Immigrant entrepreneurs are critical to regional and national economies. Immigrants in the USA have higher self-employment rates than natives, and immigrants have made outsized contributions as founders of numerous highly successful firms. However, we document that immigrant self-employment rates vary considerably across areas of the USA. Our main measure is the percentage of immigrant workers in an area who are self-employed; i.e., the self-employment rate for the foreign-born. Areas with colder winter temperatures have especially low self-employment rates among their immigrant populations compared to other areas of the USA. This relationship holds for numerous sub-samples of immigrants and is not driven by any particular group. The relationship persists after controlling for numerous individual and local area characteristics. Immigrant entrepreneurs appear to be especially forward-looking and responsive to warmer January temperature as a locational amenity. The results have important implications about the location choices of immigrant entrepreneurs.
This study investigates the impact of cheap talk on price in a repeated Bertrand oligopoly experiment. Participants are placed in three-person bidding groups where the lowest bid wins. During the first 10 rounds, participants are not allowed to communicate with each other. All three-person groups show decreasing market prices in the first 10 rounds. We then play another 20 rounds where participants can text with one another using an instant message system. Some groups were allowed to text before every round, some to text before every other round, some to text every third round, some to text every fourth round, and some to text only every fifth round. When texting is allowed, All groups attempt to collude to raise the price after being allowed to text. Whether they are successful depends on the combination of how often they can text and whether all three participants actually text.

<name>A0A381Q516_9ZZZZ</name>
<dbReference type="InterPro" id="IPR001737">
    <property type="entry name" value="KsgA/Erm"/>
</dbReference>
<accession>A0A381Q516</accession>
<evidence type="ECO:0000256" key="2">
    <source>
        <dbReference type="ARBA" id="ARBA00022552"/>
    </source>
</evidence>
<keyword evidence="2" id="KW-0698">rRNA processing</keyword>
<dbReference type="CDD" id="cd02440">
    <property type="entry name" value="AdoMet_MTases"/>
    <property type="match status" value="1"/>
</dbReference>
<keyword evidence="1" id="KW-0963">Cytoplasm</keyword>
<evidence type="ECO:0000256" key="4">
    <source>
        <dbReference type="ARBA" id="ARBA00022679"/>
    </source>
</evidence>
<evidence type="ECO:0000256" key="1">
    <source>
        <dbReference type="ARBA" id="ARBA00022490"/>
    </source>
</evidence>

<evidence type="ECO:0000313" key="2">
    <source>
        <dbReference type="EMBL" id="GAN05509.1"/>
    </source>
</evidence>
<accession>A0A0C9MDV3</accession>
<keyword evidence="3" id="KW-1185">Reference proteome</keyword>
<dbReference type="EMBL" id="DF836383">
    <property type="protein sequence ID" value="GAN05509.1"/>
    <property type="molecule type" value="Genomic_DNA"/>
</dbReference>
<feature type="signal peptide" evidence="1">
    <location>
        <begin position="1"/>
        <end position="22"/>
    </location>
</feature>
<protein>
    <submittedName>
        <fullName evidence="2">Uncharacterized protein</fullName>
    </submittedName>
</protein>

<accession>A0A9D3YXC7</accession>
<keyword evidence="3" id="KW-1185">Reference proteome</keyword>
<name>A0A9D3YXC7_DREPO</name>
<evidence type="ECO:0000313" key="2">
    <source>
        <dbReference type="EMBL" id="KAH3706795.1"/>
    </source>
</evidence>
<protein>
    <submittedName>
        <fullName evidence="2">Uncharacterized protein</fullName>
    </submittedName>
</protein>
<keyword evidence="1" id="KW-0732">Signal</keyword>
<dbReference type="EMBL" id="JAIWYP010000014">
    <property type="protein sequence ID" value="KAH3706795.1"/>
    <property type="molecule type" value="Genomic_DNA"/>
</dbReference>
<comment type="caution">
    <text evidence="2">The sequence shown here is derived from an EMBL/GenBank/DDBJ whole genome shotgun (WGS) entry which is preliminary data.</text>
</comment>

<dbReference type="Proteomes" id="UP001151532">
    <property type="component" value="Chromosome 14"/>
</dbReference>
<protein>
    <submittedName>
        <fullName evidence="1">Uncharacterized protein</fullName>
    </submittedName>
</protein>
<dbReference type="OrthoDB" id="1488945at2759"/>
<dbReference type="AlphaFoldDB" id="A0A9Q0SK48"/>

COVID-19 created major disruptions for young people including health concerns, school closures, reduced social opportunities, and a wilting economy. We examine the effect of COVID-19 on high school completion in the United States. We find that high school completion rates increased considerably in 2020 compared to previous years. We investigate various mechanisms and find that worse employment conditions were the driving force. The lower opportunity costs of schooling because of the pandemic recession encouraged more young people to complete high school. The pandemic created extensive problems in education, but fortunately it did not reduce overall high school completion rates.
Food production and distribution is essential for human well-being, but the food sector has experienced a number of difficulties maintaining worker health and productivity during the COVID-19 pandemic. We examine employment status changes of persons recently employed in the U.S. food sector with a focus on food manufacturing and grocery stores. We find that the pandemic significantly reduced the probability of continued active employment for previous workers in both food manufacturing and grocery stores. Individual-level analysis confirms that the COVID-19 infection rate in an individual’s local labor market is a strong and significant factor. The employment changes are not just due to unemployment during facility closures. Previous workers increasingly exit the labor force as the severity of the COVID-19 infection rate in their local area worsens. The considerable risk of infection drives many previous food sector workers to stop working altogether. Maintaining worker health and safety is essential for a stable food supply.